Regulation of the Sodium Pump By Palmitoylation of its Accessory Subunits

The plasmalemmal sodium pump is the principal consumer of ATP in the body. In cardiac muscle, the pump is essential for normal cardiac function. In skeletal muscle, the sodium pump controls extracellular potassium concentration and therefore membrane potential and muscle fatigue. In the kidney, the ion gradients established by the pump are critical for reabsorption of water and solutes throughout the nephron, and therefore in the control of blood volume, blood pressure and cardiac load.

Regulation of the sodium pump in a variety of tissues is therefore of critical physiological and pathophysiological importance. Functional diversity of pumps in different tissues is achieved in part by tissue-specific expression of an accessory ‘FXYD’ protein, of which 7 different isoforms have been described. S-palmitoylation of FXYD1 causes inhibition of the sodium pump. S-palmitoylation is the reversible covalent post-translational attachment of the fatty acid palmitic acid to the thiol group of cysteine, via an acyl-thioester linkage. In recent years protein S-palmitoylation has emerged as an important and common post-translational modification in a variety of tissues.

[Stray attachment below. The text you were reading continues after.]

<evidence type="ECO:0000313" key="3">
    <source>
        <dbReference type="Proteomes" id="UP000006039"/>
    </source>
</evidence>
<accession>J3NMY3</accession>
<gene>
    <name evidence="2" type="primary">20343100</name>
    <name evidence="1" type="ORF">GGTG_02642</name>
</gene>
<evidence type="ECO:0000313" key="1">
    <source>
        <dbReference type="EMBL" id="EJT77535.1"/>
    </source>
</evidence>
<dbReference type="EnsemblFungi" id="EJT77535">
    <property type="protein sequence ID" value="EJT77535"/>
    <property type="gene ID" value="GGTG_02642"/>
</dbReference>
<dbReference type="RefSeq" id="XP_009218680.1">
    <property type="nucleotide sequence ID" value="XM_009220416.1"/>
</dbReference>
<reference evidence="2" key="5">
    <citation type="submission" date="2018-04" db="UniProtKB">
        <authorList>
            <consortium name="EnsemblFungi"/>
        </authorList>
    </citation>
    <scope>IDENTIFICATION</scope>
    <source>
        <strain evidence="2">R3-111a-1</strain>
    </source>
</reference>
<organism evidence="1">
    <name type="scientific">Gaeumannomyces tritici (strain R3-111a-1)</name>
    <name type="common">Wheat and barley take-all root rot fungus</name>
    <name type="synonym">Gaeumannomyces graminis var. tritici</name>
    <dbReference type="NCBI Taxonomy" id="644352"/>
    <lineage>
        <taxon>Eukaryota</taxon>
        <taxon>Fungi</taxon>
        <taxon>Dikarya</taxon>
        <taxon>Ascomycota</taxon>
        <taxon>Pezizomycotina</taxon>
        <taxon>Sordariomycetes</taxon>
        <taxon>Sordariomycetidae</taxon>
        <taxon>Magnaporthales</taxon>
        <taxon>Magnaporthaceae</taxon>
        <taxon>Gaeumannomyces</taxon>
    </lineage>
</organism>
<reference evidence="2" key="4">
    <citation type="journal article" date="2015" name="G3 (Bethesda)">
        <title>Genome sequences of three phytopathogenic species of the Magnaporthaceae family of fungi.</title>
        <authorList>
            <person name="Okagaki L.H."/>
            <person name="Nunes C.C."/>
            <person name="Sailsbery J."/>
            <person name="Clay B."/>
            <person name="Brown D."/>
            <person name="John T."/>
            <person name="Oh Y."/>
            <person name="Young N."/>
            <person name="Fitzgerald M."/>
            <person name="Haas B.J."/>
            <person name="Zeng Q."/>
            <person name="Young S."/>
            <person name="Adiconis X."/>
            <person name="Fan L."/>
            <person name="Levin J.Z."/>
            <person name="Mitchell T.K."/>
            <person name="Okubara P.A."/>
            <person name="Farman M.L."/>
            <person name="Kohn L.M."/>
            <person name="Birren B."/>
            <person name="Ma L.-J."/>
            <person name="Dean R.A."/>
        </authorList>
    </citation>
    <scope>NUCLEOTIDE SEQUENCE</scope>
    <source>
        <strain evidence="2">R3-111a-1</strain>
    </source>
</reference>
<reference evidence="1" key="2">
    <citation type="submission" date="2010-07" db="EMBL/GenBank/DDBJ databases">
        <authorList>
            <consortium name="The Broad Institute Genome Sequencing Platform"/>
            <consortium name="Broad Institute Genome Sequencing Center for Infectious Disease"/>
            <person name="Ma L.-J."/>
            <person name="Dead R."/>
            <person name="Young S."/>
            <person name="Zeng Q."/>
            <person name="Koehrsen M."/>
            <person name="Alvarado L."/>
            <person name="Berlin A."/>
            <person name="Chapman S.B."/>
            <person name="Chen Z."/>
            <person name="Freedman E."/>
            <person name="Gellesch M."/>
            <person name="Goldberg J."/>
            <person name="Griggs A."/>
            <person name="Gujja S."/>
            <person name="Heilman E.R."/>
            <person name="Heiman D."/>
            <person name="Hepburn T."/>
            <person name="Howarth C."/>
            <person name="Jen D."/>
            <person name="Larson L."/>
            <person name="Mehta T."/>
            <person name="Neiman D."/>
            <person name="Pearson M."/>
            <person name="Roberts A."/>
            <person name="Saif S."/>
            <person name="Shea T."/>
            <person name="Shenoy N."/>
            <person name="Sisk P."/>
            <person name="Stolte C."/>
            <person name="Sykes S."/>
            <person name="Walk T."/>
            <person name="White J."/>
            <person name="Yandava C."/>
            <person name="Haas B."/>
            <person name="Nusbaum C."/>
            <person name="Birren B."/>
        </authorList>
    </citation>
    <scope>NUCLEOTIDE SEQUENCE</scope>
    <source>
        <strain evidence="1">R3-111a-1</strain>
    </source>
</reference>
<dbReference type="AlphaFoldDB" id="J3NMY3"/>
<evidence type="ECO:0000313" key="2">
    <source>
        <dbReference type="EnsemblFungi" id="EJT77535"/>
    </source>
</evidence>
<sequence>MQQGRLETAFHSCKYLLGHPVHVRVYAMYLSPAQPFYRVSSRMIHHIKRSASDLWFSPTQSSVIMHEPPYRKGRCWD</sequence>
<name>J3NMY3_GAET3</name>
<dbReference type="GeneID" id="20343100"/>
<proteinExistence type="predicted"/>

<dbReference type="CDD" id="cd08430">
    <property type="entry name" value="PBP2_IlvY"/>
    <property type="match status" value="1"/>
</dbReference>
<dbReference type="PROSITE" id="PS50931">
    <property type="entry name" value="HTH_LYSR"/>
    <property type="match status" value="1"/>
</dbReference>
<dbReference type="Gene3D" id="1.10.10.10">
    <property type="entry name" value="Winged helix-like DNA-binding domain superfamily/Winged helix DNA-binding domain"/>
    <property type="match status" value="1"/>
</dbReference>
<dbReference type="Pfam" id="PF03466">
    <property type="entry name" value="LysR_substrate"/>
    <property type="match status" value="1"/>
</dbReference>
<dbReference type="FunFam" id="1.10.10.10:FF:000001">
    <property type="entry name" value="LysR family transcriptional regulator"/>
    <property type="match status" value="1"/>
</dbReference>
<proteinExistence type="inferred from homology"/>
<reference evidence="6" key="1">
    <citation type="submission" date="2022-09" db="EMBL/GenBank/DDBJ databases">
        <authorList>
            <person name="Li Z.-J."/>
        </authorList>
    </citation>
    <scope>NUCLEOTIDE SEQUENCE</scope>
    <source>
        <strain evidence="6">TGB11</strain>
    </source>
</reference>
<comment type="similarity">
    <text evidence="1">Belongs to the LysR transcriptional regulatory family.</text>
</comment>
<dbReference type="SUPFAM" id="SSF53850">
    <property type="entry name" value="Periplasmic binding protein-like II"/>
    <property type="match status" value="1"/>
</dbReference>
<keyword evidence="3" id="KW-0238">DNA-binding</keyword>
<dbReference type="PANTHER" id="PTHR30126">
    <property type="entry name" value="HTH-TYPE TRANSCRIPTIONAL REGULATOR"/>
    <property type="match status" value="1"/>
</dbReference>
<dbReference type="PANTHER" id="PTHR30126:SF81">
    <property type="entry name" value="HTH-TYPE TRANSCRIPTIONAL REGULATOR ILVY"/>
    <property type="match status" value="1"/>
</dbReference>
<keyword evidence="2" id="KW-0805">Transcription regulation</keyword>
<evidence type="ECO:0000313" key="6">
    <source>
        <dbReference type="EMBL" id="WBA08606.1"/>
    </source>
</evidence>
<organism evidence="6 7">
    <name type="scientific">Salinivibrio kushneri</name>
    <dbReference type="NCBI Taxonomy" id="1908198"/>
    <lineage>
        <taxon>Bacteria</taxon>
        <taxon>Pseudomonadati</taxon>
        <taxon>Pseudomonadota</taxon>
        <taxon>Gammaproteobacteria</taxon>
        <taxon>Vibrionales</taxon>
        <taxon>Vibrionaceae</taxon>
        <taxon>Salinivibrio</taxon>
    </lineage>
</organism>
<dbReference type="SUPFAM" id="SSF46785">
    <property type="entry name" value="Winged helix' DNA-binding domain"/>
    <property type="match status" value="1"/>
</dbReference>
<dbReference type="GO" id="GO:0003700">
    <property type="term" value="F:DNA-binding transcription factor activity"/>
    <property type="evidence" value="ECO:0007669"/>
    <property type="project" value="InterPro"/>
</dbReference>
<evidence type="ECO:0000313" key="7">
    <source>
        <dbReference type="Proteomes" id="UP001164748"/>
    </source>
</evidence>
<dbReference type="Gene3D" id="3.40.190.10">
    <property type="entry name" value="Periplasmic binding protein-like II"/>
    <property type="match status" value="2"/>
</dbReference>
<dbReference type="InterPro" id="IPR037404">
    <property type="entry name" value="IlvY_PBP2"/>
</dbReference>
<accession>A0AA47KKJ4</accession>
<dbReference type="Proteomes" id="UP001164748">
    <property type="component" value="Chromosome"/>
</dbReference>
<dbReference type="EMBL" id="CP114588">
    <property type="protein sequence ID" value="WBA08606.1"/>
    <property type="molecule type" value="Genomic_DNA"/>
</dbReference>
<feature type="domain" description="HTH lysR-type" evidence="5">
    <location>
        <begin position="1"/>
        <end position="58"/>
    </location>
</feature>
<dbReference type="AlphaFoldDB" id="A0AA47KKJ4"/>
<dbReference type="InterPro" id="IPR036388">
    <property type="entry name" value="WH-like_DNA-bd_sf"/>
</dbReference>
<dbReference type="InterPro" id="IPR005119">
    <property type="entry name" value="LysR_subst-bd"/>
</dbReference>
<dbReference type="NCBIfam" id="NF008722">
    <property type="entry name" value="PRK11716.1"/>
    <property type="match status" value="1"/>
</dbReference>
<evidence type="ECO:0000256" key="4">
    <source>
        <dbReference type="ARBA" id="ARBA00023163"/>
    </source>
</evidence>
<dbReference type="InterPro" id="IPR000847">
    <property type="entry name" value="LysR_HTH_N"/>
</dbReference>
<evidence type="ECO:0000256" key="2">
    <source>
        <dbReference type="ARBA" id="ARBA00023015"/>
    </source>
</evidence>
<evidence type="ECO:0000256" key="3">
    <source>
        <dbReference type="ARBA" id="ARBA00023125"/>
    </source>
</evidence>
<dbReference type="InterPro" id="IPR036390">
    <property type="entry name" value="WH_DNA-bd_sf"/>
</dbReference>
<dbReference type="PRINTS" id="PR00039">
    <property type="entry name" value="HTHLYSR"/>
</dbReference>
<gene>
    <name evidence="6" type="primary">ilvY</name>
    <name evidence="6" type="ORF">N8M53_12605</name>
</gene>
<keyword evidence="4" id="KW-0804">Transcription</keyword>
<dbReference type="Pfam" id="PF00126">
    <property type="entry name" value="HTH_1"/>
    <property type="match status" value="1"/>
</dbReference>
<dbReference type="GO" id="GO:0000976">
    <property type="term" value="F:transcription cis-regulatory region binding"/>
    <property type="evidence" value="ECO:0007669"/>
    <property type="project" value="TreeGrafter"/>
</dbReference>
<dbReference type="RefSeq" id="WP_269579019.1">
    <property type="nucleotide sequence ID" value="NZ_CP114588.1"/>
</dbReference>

All FXYD family members have cysteines in analogous positions to the palmitoylated cysteines in FXYD1, meaning FXYD protein palmitoylation may be a universal means to regulate the pump. This project will systematically define the palmitoylation sites in the remaining 6 FXYD family members, characterise the cellular dynamics of FXYD protein palmitoylation, and investigate the functional consequences of palmitoylation of each FXYD protein for the sodium pump. Hence new mechanisms for regulating the ubiquitous sodium pump will be uncovered.

Dr Will Fuller, Professor Mike Ashford
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